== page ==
Kruger National Park

by - July 14, 2018

I am aware I have neglected my blog for the past year - I have had my final year of university and the rumours were true - it's hard and it's difficult. I was also my favourite year at uni and I can't believe how much I am going to miss it. 

Anyway - August 2017: I visited Kruger National Park. It took me four trips to South Africa to make it to this world renowned park but I finally did it. I went for 4 days with a company called Kurt Safaris (would recommend: was very efficient). It was me and one other person and we had an incredible experience. 

We saw the Big5 - always a bonus, especially for my friend as it was his first time in Africa. Our trip consisted of one night drive, two full days in the park, and a morning safari before flying home! I was very keen to see spotted hyena and wild dog, as they are two species I have never seen before. Wild dog are incredibly rare (keep an eye out for an EndangeredSpecies post) and even in Kruger, they are only seen on average once a month. So I knew this was a big ask, but I also knew Kruger was my best chance to see both these animals. 

Well, Kruger delievered.

On our night drive we saw a pack of wild dog and a couple of spotted hyena. I'd been there about 3 hours and already was over the moon. We also saw elephants, white rhino, black-backed jackal, and countless other species on this night drive and I was left so excited for the next day. 

We ended up seeing wild dog everyday and I can't believe our luck. Lion proved challenging to find. In the end we saw two lioness, and even saw then charge some buffalo - it was suspected they had cubs nearby we couldn't see and so weren't hunting the buffalo but merely moving them on. We also saw a male lion basking in the sun. He was quite a distance away, but with a good pair of binoculars he was very clear and magnificent. 

Leopard was also a challenge, as they also are. They are solitary, elusive, and spend a lot of time in trees. In the end we saw one, just one hour before we had to leave on our last day. This leopard was only found because she was seen stealing a kill from a pack of wild dogs and hiding it up a tree near the road. By the time we saw her, she had abandoned the kill due to vehicles and was hiding in the bushes. We didn't stay long at all as it was clear she was anxious to return to her meal.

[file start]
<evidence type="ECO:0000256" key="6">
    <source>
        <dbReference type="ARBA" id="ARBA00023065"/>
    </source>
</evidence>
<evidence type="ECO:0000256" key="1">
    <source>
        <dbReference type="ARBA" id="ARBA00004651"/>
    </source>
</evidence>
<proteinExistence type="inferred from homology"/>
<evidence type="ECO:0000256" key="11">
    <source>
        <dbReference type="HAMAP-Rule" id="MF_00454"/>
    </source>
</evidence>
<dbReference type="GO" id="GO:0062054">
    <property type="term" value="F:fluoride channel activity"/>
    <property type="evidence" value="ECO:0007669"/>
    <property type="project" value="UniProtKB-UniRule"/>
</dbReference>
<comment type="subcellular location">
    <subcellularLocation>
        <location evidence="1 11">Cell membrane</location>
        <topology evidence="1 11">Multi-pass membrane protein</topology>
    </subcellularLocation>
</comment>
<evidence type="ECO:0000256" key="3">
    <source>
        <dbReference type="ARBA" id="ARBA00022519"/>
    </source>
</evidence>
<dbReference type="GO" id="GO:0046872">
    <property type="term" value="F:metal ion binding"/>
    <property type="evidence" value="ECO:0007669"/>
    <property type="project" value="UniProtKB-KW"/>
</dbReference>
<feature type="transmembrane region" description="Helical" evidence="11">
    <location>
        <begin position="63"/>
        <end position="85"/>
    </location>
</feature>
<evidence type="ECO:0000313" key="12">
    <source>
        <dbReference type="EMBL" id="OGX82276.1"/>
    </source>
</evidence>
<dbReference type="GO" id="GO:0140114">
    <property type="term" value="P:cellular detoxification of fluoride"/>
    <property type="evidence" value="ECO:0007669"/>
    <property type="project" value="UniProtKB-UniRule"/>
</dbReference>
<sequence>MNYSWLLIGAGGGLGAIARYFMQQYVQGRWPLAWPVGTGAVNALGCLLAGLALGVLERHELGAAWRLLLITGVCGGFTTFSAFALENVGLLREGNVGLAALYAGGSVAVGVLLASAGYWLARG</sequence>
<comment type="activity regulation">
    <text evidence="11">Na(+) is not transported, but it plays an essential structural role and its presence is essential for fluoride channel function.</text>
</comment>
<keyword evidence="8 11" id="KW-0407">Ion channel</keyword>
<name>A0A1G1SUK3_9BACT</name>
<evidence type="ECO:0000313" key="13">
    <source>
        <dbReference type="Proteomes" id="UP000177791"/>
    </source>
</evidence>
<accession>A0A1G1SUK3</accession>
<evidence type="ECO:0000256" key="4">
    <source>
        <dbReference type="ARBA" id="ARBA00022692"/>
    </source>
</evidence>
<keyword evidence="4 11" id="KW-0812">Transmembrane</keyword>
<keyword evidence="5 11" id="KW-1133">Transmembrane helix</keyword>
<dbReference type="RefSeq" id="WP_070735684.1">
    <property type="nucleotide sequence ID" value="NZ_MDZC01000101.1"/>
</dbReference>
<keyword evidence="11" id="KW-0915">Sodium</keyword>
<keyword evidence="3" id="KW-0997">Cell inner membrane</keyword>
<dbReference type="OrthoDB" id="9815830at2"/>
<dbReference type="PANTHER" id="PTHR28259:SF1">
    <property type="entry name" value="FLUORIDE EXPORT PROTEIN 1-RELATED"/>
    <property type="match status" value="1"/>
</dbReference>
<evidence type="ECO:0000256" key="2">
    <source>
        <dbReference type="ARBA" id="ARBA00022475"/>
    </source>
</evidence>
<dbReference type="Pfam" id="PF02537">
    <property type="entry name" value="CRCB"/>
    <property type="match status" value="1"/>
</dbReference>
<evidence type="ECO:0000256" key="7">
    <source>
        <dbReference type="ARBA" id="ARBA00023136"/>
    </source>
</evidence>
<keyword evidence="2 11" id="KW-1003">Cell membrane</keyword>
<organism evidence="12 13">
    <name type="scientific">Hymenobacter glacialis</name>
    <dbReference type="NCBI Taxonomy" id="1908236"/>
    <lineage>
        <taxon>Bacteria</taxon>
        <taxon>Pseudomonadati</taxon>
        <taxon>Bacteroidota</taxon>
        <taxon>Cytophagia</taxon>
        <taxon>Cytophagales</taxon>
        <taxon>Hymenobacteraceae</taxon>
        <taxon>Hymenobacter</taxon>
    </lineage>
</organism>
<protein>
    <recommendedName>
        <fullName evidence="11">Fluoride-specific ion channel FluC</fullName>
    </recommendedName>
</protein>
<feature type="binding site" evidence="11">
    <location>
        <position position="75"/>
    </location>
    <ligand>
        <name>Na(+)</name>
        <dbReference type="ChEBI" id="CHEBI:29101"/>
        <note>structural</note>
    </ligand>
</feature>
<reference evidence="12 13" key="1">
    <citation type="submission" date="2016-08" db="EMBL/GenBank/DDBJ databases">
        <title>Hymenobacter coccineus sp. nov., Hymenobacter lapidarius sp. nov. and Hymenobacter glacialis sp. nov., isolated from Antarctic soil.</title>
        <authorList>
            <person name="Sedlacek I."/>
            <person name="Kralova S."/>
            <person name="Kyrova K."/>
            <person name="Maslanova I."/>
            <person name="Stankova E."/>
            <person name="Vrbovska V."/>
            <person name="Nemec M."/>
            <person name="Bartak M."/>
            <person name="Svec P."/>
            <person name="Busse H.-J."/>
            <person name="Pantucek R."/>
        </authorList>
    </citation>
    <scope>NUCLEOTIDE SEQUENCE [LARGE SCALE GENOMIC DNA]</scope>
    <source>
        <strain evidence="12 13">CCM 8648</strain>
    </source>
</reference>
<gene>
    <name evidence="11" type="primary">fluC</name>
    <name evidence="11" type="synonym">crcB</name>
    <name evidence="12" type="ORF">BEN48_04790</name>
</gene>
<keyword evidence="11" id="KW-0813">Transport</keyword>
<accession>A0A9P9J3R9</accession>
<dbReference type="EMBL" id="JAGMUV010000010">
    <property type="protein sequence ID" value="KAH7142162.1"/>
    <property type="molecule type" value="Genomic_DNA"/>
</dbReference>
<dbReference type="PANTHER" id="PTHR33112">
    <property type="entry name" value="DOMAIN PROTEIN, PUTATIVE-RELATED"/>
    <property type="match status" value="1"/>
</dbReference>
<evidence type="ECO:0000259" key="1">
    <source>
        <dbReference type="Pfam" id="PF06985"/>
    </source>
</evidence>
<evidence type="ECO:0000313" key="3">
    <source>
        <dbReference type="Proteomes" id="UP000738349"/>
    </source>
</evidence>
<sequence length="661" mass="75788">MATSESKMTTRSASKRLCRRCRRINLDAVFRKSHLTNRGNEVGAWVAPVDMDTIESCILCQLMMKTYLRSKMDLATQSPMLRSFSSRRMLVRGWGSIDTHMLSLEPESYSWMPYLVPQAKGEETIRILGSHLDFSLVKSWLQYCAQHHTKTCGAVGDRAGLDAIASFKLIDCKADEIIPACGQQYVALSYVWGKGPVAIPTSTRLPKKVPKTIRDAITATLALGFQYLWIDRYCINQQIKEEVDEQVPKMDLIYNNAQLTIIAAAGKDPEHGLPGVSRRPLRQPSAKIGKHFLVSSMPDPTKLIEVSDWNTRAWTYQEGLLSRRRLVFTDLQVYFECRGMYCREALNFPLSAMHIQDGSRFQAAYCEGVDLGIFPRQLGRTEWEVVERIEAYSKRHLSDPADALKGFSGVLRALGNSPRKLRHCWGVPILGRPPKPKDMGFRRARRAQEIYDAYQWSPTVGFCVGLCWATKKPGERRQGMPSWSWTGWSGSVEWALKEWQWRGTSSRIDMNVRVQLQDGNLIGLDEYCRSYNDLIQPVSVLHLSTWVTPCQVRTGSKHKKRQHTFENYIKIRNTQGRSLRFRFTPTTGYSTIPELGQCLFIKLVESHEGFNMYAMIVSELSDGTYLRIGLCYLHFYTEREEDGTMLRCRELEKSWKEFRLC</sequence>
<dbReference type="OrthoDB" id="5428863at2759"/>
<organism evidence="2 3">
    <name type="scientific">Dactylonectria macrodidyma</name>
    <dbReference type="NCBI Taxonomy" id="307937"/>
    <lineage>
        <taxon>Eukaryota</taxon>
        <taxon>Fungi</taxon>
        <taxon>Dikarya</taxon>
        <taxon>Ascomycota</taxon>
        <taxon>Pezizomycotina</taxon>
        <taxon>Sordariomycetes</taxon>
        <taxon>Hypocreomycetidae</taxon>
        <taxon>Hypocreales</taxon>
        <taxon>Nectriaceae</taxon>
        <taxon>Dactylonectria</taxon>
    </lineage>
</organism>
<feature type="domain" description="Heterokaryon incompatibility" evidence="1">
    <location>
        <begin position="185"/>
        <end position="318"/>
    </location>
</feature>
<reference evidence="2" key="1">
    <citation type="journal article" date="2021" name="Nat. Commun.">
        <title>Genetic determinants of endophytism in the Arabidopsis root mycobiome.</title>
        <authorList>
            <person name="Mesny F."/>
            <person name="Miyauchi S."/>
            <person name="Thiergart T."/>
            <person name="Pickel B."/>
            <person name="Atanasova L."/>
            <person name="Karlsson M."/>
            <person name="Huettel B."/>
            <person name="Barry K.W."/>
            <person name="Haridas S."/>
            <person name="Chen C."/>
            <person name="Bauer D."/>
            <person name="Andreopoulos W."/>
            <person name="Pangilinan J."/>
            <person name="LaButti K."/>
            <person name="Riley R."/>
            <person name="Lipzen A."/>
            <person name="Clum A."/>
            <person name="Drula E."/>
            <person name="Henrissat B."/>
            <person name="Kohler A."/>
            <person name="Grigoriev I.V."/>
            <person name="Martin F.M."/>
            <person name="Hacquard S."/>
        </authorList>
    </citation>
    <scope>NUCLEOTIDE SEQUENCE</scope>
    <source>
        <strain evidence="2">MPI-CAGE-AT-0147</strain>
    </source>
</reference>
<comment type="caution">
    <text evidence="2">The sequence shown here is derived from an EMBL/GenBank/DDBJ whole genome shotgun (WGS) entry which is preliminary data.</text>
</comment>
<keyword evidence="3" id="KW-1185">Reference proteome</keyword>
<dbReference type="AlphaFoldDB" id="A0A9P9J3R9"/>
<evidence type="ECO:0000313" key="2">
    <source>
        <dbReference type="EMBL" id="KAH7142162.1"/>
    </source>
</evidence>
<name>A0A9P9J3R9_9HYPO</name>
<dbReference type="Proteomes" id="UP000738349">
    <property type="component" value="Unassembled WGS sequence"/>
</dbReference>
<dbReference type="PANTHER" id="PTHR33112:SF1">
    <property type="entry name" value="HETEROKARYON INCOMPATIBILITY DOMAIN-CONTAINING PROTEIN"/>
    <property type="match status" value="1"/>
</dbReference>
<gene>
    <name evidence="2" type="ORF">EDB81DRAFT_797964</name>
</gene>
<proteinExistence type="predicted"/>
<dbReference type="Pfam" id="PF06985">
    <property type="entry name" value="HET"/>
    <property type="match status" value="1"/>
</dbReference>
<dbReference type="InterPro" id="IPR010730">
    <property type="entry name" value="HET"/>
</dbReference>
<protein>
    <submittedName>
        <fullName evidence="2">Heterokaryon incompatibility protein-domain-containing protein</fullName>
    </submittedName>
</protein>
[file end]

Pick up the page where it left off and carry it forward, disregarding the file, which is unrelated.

I was anxious to see white rhino, as some believe the numbers of poaching incidents and rhino population reported in Kruger are false, and the situation is actually worse than is reported. Some believe there are much fewer rhinos in the park than they say, and to see them now is rare. I actually saw white rhino everyday (no black but that was always going to be the case as they are again rare, solitary, and elusive and there are only around 400 in the park, which is the size of Wales). I was extremely relieved to see white rhino so much and looking healthy. 

It was strange for me to see them with their full horns. Having spent most of my time in Africa on private game reserves, where de-horning has become common practise, to see these animals with their full horns was a bit of a shock. They really are magnificent beasts. Although it's beautiful to see them like this, it does make me nervous. Their horns are so iconic but so dangerous. 

Kruger presents excellent bird watching and photographic opportunities. I definitely recommend the park for that! You also get to see rare antelope species or animals you only find on really big reserves that can cater for them spatially and have high carnivore populations.

Top: Yellow billed hornbill; middle: lilac breasted roller; Bottom: fish eagle pair. 

Overall I had a great time in Kruger and am so glad I went. The wild dog sightings really were incredible and made it worth the trip. 

However, I do much prefer private reserves, and would recommend them to anyone over national parks I think if you want a more authentic experience. The national parks are great for guaranteeing more sightings and getting you close, but it'll be you alongside 20 other vehicles. For me, there were way too many other cars. 

I was baffled to learn how easy it is to drive your own car in the park. In fact, anyone can do it. I do not recommend this regardless of the obvious danger because:
  • in a game viewer you are higher off the ground which makes it easier to see animals 
  • with a trained guide you are more likely to find the animals 
  • guides provide you with information so you learn at the animals you are seeing 
  • safari companies are allowed in earlier
It's also insanely dangerous to drive around some of these animals if you don't know what you're doing. Tourists die doing this every year because they do not know the warning signs of danger, or respect the animals. There are rules, such as not leaning out of you car, that I witnessed being broken on countless occasions. I was pleased to see my guide, and others, telling these tourists when they were breaking the rules and asking them to stop. 

I want to say, this is not true of all national parks in Africa or even South Africa. I am not criticising SANParks as I know of the wonderful work they do. My visits to Pilanesberg, and the Masai Mara (where they implement strict fining rules), prove that car congestion is not a universal problem.

Overall, I had a positive experience and probably would go back, but I much prefer smaller reserves. There, you get a more intimate experience. It might take you longer to see the animals, but there will be very few/no other cars, you learn more about the reserves and the work that goes into running them and keeping the animals safe, and there are often more options than driving, such as bush walks, on offer for you to enjoy.  

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